• Sonoma Equine

What is Choke, anyway?

Updated: Mar 15, 2019

What should you be concerned about if you see a horse that is distressed, drooling, and has feed running out of his nose?

Choke (esophageal obstruction) is most common in older horses with poor dentition (worn down/missing teeth), because they cannot chew their feed properly, and often swallow large boluses of food. Other causes of choke can include swallowing large chunks of treats (apples/carrots) without chewing, eating too quickly(usually when a horse is given grain), or having an esophageal stricture(narrow portion of the esophagus).

Choke should always be treated as an emergency. Do not let the horse eat anything (including shavings/grass), and try to keep him/her calm (for example, if you bring the horse into a stall make sure there is a buddy nearby). Call your vet ASAP, because the longer the choke goes on the more difficult it is to resolve. Luckily, many chokes will resolve on their own if the horse allows the esophagus to relax, but sometimes the horse is so distressed that sedation is needed. If the food bolus is firm or very large, it can sometimes be felt on the left side of the neck. However, many chokes occur in the distal part of the esophagus beyond the neck, so not being able to feel an obstruction does not rule it out.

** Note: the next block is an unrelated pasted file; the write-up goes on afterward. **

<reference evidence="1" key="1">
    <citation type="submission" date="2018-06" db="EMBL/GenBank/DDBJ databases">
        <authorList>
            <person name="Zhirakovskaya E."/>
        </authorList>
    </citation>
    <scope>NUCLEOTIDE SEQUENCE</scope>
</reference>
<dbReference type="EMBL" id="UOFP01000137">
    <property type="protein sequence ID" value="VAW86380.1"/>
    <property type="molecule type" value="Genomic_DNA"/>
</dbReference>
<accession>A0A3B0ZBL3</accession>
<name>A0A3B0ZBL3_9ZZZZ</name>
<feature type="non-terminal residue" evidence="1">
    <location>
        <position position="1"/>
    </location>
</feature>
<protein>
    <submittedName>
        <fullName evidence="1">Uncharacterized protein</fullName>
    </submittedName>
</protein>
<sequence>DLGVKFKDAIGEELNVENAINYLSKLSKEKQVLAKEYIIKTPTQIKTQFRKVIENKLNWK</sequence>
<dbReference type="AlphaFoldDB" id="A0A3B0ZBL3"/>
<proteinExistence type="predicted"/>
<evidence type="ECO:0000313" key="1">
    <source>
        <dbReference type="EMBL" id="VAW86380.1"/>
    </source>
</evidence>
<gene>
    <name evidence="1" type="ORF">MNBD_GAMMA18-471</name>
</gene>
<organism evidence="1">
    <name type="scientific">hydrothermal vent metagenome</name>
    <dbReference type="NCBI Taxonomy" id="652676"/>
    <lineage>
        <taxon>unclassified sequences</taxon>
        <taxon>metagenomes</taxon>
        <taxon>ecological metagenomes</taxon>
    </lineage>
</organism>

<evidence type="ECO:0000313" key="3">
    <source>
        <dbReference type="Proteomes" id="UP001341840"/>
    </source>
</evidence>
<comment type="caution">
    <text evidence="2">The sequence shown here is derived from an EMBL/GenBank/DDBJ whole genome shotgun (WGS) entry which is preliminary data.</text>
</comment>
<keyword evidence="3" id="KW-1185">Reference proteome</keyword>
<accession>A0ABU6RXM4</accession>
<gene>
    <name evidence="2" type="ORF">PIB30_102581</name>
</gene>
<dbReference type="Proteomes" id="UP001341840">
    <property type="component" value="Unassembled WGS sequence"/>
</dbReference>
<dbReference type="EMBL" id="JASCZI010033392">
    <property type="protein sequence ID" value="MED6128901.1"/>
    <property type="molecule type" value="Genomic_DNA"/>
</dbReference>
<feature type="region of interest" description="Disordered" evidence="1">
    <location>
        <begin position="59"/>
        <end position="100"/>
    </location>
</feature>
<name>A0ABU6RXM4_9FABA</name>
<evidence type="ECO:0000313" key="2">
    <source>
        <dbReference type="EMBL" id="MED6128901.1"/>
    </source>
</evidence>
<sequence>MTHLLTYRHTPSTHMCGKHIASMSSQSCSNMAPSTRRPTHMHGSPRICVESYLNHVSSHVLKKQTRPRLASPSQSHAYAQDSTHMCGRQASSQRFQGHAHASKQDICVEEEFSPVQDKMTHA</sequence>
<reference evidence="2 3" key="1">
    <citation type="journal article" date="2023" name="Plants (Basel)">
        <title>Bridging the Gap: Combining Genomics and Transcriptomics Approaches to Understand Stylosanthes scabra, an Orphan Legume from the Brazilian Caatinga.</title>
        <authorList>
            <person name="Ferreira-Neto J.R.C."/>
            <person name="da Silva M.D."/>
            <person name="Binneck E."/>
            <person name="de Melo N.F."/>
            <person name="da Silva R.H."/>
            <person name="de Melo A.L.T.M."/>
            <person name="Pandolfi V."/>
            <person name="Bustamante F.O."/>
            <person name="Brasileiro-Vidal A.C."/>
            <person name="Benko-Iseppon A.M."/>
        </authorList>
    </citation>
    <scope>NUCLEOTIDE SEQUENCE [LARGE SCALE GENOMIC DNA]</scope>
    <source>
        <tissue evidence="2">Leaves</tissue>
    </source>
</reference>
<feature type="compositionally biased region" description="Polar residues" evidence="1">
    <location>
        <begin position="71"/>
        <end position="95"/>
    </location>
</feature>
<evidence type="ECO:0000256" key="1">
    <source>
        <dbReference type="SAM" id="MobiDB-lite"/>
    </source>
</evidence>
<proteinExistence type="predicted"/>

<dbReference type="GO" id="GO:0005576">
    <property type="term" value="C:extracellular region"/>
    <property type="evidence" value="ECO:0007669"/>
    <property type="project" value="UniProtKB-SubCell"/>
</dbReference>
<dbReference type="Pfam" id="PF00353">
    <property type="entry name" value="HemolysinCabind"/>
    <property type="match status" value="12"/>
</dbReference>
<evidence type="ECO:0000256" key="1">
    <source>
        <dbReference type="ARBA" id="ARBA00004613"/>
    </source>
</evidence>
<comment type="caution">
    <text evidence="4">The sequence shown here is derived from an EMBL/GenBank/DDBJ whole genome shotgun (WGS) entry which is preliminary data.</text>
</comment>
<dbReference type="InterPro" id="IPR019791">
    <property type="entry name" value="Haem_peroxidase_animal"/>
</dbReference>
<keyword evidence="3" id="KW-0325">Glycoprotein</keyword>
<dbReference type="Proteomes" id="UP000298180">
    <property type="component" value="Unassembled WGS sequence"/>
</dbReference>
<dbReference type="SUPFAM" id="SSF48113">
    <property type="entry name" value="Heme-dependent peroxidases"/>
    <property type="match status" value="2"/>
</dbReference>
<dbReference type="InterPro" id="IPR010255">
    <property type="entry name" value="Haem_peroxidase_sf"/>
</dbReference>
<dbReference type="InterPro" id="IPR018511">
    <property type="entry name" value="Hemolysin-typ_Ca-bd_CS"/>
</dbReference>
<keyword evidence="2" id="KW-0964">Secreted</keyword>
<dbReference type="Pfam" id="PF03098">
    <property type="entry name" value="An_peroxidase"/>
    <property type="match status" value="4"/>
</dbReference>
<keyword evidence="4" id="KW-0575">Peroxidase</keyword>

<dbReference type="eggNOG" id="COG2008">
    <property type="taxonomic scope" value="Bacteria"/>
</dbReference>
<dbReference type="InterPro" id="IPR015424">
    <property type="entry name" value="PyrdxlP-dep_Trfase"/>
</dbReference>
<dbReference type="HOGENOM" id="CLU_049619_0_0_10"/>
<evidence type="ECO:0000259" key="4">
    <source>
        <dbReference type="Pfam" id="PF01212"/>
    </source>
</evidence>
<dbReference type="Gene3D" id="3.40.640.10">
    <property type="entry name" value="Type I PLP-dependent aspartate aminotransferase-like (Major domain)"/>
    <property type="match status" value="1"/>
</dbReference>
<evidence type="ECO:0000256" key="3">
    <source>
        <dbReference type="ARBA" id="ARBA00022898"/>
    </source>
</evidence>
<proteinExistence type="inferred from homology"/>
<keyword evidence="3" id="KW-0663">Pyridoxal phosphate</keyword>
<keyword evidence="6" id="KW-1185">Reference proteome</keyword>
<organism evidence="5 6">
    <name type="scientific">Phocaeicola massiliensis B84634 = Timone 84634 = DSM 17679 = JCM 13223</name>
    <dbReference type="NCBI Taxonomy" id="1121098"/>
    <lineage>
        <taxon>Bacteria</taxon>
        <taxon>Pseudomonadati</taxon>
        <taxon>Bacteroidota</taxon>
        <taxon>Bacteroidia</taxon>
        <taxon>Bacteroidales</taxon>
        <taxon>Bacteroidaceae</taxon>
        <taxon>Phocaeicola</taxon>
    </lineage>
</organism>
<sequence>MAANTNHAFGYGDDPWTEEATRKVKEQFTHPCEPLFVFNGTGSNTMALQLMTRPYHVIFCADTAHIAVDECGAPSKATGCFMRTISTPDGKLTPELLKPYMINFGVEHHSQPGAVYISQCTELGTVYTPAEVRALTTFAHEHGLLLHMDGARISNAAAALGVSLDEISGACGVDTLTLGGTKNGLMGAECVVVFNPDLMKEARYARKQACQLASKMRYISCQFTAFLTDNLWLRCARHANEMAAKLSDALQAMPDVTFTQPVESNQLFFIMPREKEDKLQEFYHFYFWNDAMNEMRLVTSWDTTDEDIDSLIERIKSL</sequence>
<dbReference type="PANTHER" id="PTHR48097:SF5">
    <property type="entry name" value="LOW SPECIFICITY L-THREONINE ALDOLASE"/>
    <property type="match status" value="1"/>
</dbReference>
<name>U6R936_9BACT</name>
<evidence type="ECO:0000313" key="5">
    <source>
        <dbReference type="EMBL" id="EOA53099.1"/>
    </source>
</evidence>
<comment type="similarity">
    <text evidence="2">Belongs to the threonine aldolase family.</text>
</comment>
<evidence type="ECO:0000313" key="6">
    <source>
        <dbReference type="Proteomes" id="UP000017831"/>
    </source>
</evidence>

In most cases the choke can be resolved by lavaging copious amounts of warm water through a nasogastric tube to moisten and break up the food bolus until it is small enough to enter the stomach. Sometimes an endoscopic instrument is needed to pick apart the food bolus if lavage is not sufficient.

Some of the complications after a choke is resolved include aspiration pneumonia and esophageal stricture (due to chronic dilation of the esophagus leading to inflammation/necrosis in that region), so it is crucial to give your horse the prescribed antibiotics and monitor him/her for any breathing abnormalities/exercise intolerance/nasal discharge/coughing for at least a week after the choke has resolved. Prevention includes splitting up food into small meals, using a hay net or other slow-feeder device, putting rocks into the horse's feed tub to slow down eating, feeding soaked pellets/cubes instead of hay to geriatric horses with poor dentition, and having your veterinarian perform regular oral exams and floating the teeth as needed every 6-12 months.

© 2023 by The Animal Clinic. Proudly created with Wix.com

  • Google Places Social Icon
  • Facebook Social Icon